Participants applied in teams of two - five computer scientists, engineers, and designers all of whom have an interest in applying their technical skills to the real world problems facing refugee learners. We looked for teams with a good mix of technical and design experience, commitment to some of the countries most affected by the Syrian refugee crisis, and a strong interest in the potential of digital tools to change the way that education is provided. They didn't necessarily need to have a concrete idea at this point: we launched the Accelerator with an online course to help them understand the problem and make connections.The course was structured around three design challenges focused on Human Centered Design, language learning and augmented reality, and the use of messaging apps in educational contexts. The course was hosted on GitLab, Mattermost and Unhangout. You can view our course materials here.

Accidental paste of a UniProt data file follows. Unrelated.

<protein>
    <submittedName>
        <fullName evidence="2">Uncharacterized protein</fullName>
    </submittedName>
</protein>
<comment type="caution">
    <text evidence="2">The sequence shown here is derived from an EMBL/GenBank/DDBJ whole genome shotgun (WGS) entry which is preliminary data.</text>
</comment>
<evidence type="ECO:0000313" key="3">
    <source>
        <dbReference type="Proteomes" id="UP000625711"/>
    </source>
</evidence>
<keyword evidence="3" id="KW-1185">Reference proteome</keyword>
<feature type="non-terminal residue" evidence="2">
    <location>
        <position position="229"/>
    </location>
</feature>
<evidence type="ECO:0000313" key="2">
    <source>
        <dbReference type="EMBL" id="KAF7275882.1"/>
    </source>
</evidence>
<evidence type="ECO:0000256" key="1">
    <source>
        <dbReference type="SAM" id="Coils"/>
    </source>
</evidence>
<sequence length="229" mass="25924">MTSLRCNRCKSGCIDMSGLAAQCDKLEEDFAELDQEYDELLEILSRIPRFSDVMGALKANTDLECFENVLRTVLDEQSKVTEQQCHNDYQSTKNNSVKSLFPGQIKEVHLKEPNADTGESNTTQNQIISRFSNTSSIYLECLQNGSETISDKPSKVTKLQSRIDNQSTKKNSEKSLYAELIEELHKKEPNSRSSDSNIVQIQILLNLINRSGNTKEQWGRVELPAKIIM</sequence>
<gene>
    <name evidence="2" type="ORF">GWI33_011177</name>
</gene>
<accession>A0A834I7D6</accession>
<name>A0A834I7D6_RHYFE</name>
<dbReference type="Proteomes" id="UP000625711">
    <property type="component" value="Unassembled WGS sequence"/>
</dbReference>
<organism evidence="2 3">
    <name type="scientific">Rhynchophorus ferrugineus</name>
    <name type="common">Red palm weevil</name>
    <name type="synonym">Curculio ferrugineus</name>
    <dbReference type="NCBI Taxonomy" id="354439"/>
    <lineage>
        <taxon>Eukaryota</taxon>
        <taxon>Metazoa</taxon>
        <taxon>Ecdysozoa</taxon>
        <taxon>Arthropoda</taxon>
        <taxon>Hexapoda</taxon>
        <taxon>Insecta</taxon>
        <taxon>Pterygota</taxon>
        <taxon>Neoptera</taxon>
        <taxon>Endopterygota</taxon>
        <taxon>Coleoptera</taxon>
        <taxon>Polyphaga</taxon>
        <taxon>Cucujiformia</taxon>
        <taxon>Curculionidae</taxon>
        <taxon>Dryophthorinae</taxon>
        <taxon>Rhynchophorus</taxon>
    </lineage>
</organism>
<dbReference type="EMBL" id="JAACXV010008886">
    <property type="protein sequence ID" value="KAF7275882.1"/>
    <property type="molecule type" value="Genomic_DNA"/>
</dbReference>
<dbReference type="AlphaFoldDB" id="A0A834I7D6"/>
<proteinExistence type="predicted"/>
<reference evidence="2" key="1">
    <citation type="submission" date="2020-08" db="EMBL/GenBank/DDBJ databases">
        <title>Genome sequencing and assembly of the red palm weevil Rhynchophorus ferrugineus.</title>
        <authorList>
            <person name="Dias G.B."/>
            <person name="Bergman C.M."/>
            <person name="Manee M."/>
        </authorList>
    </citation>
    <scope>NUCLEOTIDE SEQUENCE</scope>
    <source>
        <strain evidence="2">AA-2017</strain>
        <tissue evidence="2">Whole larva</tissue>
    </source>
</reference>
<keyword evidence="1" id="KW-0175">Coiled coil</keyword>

Fourteen teams which had shown the greatest progress and had the promise to take their ideas further, were invited to a workshop in Amman, Jordan. Over the course of eight days, teams visited NGOs, discussed their ideas with experts, participated in seminars, built preliminary prototypes, and pitched their project to a panel of guests and their peers. The focus was on identifying a specific problem and finding an appropriate solution. We emphasized collaboration and community over competition.
You can learn more about the projects our teams developed here. In addition, if you're interested in running a similar workshop, you will find the workshop schedule; presentations on the business model canvas, user testing, pitching; and other materials.
Following the workshop, teams had the opportunity to apply for a small grant to continue the development and field testing. We selected six teams to continue development, including taking their prototypes into the field and test them with users.